These entities would be subject to aforementioned enrollment and accountability provisions.

The state would work with each provider to determine an appropriate assessment plan. The results of these assessments would be made public.


There would be no authorization plan outside of the school operator and the state agreeing on an assessment plan for the provider.

For the most part, if you wanted to open a school, and parents were willing to send their child there, you could do so.

In Sum

Government authorization and accountability would, for the most part, go away.

Government’s primary function would be to monitor equity issues (enrollment, expulsion, etc.).

Everything else would be left to families and schools.


What do you think would happen if a state adopted this model?

I’ll try to answer this question in subsequent posts.

Also, I might revise some of the above. I haven’t thought very deeply about some of these issues, and I’m sure I’ve gotten a lot wrong.

9 thoughts on “The Voucher State

  1. matthewladner


    Good start.

    The enrollment and expulsion provisions seem a bit overdone in my view. Expelling a child from a school is not the same as denying them a public education. I’m also very concerned about the quickness of many reformers to accept the district expulsion rates as the “correct” rates. You see this in the Washington D.C. case all the time, but when you examine campus crime reports and expulsion rate data it raises the question of how the needs of the diligent student should be balanced against those of the serial violator of rules and laws. There is far more reason to suspect that the charter schools in DC have struck a better balance on this front than the district. There is a straight path from making it difficult to impossible to expel students that leads to damaged school culture and then to mere student warehousing. Public school teachers complain bitterly about this btw, but I have yet to see their associations file legislation to do anything about it.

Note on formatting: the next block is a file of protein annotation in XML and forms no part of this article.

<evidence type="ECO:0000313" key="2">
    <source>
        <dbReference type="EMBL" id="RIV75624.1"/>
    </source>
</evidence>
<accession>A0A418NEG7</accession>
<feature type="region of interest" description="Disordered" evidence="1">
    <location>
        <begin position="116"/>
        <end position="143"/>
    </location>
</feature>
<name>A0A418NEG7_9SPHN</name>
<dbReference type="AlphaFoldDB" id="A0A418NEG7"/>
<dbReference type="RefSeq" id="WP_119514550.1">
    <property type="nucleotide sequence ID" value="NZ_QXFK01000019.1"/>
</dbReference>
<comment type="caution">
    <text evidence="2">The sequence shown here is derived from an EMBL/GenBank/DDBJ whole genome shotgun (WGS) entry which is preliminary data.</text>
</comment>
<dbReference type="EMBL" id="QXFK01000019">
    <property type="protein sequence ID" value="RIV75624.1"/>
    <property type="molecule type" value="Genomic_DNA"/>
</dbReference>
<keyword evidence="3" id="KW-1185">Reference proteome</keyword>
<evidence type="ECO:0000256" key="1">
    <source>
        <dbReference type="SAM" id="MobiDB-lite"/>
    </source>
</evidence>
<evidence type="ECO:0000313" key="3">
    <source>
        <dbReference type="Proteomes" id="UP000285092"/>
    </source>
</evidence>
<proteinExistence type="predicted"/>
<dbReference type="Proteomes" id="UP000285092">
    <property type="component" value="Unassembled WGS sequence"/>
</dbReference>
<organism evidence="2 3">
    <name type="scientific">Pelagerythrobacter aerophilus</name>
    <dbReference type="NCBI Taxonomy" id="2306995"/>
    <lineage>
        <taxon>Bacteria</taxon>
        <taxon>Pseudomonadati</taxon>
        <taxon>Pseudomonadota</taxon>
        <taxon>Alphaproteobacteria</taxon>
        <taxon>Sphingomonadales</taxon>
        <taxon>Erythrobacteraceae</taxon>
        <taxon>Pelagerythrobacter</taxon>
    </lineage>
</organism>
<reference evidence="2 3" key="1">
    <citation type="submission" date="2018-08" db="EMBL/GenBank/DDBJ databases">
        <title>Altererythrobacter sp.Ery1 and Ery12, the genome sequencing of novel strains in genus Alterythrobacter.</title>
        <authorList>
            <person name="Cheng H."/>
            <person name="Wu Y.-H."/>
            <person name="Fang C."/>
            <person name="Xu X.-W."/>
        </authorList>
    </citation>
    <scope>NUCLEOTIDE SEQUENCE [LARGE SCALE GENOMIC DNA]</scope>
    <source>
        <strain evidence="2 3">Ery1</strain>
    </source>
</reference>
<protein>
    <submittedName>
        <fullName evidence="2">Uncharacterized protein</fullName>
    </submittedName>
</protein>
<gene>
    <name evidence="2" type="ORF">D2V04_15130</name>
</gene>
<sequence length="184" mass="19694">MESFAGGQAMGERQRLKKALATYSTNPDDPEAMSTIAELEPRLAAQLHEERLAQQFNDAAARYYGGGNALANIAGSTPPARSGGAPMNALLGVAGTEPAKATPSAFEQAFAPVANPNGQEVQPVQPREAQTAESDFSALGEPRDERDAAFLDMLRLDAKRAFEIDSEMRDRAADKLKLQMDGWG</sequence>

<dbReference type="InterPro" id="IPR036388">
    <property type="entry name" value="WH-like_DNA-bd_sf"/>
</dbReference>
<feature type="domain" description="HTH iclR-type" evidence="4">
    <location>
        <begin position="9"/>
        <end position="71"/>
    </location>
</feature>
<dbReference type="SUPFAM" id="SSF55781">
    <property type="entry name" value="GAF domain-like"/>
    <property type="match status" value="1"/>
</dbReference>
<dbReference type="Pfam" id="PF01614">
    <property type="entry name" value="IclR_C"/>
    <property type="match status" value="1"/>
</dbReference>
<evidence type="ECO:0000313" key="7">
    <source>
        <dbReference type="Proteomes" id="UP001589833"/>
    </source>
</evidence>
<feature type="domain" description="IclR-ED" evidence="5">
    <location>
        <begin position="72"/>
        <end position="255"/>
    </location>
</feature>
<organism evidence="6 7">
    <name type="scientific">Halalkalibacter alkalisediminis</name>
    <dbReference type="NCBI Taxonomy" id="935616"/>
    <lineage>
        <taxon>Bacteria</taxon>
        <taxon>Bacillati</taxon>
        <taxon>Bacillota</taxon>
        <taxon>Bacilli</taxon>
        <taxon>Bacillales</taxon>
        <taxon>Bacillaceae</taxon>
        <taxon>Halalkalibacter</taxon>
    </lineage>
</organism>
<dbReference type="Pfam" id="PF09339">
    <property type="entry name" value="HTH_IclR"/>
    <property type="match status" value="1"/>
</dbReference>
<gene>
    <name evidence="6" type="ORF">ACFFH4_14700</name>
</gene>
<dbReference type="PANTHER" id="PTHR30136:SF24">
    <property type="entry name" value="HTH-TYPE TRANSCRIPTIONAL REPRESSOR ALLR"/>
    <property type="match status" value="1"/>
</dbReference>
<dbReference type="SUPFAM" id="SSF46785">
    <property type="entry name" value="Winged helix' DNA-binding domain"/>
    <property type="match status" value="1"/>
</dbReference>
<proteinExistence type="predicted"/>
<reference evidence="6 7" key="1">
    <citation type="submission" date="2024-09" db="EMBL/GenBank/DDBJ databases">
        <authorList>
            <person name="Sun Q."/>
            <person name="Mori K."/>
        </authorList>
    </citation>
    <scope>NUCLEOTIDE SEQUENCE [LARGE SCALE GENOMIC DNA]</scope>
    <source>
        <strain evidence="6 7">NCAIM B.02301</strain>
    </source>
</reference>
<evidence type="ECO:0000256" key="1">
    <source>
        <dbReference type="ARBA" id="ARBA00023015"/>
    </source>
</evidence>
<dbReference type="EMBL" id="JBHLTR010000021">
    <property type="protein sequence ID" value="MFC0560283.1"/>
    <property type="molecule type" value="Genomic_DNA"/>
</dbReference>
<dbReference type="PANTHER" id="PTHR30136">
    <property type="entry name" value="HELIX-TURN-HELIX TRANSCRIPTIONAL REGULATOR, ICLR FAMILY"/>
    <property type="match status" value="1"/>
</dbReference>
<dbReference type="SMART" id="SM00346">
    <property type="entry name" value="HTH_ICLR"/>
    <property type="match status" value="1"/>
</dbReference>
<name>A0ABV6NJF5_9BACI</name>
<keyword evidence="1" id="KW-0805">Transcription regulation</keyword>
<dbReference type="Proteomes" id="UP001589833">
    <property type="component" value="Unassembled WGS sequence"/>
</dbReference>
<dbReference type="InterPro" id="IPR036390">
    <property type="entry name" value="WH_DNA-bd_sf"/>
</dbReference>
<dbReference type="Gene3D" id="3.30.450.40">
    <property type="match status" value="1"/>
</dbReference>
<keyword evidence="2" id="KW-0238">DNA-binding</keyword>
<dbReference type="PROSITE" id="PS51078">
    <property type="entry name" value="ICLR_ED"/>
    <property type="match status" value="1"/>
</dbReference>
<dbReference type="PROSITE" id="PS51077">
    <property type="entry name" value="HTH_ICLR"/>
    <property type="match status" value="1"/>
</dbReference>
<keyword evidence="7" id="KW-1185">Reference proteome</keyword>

On the grade level spots issue, we would not want the lowest number of seats available in any grade to deny opportunity for kids in other grades. If a school can offer 100 kindergarten seats but only 10 5th grade seats, it would not make any sense for them to offer only 10 kindergarten seats- this would deny spots to 90 kindergarten kids. Concerns about selective attrition should be met head on by varying funding weights. Should we consider for instance a weight for low income child? Do special needs funding weights make sense? Certainly an interesting conversation.

    Finally in the non-school uses it is very important to include a portion for future higher education savings. This keeps everyone in the system on their toes in terms of providing the highest possible bang for the buck by making the opportunity cost of sub-optimal spending explicit to the user. The broader the non-school uses (community colleges, university courses, etc.) the easier it is for parents to hold all providers accountable. As one of our AZ ESA parents once said “With a voucher I could hold public schools accountable, but with an ESA I can hold public and private schools accountable.”

    1. nkingsl

      Hey Matt – great point on higher education savings. Fully agree.